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Ukrainian language translation products and services
Transliteration is usually somewhat of a strange thing, yet it's especially complicated in
Ukraine, where roughly one-sixth of people is ethnic Russian, speaking Russian, and another
sixth are ethnic Ukrainian, but speak Russian too. It's become especially difficult recently,
as numerous of the protesters inside the capital are Ukrainian-speaking, taking for the streets
last November when President Viktor Yanukovych - a Russian-speaker from Ukraine's east -
averted from E.U. membership toward a deal with Russia's Eurasian Union.
Russian domination, both in the Soviet period and before, it's obvious that language has turned
into a big problem in the country. One obvious demonstration of this can be the Western
practice of talking about the country as "the Ukraine" rather than "Ukraine." There are myriad
reasons until this is wrong and offensive, but maybe the most convincing could be that the word
Ukraine comes from the previous Slavic word "Ukraina," which roughly meant "borderland." Many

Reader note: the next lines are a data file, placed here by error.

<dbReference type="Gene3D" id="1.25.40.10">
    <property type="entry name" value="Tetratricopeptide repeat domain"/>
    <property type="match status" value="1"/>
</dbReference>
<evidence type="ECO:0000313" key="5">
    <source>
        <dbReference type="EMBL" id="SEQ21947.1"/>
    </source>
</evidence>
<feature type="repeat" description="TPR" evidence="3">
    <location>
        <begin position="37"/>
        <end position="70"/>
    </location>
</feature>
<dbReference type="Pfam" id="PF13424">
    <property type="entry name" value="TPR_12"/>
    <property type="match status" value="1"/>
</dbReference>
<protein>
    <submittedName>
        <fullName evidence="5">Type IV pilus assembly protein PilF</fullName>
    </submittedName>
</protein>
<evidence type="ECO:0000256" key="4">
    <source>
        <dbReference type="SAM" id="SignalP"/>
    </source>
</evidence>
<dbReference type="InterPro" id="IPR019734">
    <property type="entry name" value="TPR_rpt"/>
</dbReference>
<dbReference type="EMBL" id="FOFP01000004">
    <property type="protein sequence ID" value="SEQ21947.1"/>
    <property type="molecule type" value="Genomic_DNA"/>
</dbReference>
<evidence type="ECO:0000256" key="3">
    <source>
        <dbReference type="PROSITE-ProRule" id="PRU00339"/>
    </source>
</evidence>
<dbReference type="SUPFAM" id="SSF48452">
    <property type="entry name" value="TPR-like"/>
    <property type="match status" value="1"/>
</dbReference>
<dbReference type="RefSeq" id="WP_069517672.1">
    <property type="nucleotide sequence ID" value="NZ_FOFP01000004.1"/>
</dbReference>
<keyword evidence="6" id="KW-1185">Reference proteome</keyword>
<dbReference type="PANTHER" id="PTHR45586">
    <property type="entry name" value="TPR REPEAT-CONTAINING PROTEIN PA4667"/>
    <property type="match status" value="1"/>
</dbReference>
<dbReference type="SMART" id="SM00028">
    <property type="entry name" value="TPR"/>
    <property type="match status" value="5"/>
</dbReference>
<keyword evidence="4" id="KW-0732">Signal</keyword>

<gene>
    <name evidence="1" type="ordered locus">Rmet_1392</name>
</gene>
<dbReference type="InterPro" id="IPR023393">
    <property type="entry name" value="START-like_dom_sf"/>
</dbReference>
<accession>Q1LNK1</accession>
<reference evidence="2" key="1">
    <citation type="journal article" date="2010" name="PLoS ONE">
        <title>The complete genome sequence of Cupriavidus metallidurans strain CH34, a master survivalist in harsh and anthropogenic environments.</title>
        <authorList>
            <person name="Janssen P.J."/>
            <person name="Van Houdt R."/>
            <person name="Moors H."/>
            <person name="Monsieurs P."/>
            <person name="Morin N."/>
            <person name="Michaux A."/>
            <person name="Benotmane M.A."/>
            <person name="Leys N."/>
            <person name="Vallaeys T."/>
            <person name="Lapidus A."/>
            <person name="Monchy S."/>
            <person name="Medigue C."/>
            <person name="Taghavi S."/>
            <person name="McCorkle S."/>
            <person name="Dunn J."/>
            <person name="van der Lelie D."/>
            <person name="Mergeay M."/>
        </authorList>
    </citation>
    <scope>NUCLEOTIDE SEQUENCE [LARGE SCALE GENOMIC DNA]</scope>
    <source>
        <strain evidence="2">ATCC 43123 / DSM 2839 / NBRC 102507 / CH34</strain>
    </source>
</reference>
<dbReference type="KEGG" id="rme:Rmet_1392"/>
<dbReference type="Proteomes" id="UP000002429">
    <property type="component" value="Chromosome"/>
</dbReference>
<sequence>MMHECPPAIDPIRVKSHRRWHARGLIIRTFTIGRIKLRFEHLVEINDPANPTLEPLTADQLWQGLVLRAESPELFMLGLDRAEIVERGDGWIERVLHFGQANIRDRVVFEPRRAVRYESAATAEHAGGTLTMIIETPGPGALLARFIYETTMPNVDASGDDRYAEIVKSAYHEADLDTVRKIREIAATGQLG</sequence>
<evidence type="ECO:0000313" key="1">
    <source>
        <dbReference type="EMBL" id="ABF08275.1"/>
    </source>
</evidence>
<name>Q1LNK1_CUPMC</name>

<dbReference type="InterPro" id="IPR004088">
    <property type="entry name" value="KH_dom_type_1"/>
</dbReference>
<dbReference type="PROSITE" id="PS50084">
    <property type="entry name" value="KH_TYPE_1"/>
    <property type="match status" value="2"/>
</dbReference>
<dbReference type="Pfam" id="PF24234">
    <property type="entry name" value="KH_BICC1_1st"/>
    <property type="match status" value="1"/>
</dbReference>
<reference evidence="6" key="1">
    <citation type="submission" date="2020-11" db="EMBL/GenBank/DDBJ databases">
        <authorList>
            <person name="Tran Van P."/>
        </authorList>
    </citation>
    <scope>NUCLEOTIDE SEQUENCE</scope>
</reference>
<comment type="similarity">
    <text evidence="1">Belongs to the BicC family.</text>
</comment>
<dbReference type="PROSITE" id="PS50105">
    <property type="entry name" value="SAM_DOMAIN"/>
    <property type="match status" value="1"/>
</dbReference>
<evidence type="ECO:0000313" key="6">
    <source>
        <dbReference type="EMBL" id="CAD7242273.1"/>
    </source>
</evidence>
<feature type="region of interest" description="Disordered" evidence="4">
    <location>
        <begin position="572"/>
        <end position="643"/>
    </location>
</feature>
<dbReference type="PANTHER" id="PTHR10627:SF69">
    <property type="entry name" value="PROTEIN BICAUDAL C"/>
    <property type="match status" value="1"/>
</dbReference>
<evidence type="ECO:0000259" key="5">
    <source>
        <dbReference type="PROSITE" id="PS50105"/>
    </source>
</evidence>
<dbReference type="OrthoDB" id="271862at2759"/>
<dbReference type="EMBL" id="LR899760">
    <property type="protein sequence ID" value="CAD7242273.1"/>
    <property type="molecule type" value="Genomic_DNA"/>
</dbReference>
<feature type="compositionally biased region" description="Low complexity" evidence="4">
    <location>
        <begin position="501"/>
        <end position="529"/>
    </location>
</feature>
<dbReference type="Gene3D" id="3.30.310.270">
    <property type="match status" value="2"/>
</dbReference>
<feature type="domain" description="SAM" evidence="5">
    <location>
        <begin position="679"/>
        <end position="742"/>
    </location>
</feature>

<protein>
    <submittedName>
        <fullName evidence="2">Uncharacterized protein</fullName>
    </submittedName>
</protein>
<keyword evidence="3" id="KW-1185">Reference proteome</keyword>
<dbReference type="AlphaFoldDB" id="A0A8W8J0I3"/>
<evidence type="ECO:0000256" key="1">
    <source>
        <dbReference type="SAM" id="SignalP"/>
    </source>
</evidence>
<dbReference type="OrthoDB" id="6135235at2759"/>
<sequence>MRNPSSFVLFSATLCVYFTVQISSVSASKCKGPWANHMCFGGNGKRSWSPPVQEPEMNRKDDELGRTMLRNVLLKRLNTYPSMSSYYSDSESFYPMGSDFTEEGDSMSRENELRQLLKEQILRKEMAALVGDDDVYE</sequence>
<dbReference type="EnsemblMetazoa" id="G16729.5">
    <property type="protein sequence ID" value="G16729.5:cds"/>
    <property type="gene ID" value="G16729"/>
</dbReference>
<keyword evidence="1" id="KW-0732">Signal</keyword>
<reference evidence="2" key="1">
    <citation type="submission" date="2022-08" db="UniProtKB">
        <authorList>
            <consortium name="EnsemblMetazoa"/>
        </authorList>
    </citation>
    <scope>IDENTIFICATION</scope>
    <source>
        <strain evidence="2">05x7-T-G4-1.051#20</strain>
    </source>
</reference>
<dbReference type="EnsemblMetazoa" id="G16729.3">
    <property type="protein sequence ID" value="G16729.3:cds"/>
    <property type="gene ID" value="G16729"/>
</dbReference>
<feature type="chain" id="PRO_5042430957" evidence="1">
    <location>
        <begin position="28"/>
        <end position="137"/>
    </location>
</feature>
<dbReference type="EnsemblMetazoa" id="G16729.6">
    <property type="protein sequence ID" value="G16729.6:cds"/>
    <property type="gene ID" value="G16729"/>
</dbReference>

Ukrainians feel that the "the" implies they may be simply a part of Russia - "little Russia,"
as they are sometimes referred to by their neighbors - rather than a true country. The Western
practice of using "the Ukraine" to refer to the country - even by those sympathetic on the
protesters, including Senator John McCain- is viewed as ignorant at best.
On the outside,
the Kiev/Kyiv debate seems similar, though it is a lot less heated. The official language of
the nation is Ukrainian. The location, from the predominantly Ukrainian-speaking west of the
us, had its name standardized to Kyiv in Roman letters through the Ukrainian government in
1995, just four years after they formally asked the globe to impress stop saying 'the Ukraine.'
The globe listened, to a extent - the U.S. Board on Geographic Names (BGN) approved the
spelling 'Kyiv' in 2006 following a request with the Ukrainian government (and subsequent
endorsement from the State Department).
It isn't so easy, however. For instance, in
the past there was a variety of different spellings in the English names for your city;
Wikipedia lists no less than nine. Last 1995, Andrew Gregorovich of the FORUM Ukrainian Review
argued that as "Kiev" took it's origin from an old Ukrainian-language reputation for the
location, knowning that Kyiv and also other potential Roman transliterations - like Kyjiv and
Kyyiv - were confusing for English speakers, Kiev was only fine. The BGN still allows Kiev to
be used, arguing that 'Kyiv' is simply a "an exception on the BGN-approved romanization system
that's put on Ukrainian geographic names in Ukrainian Cyrillic script."
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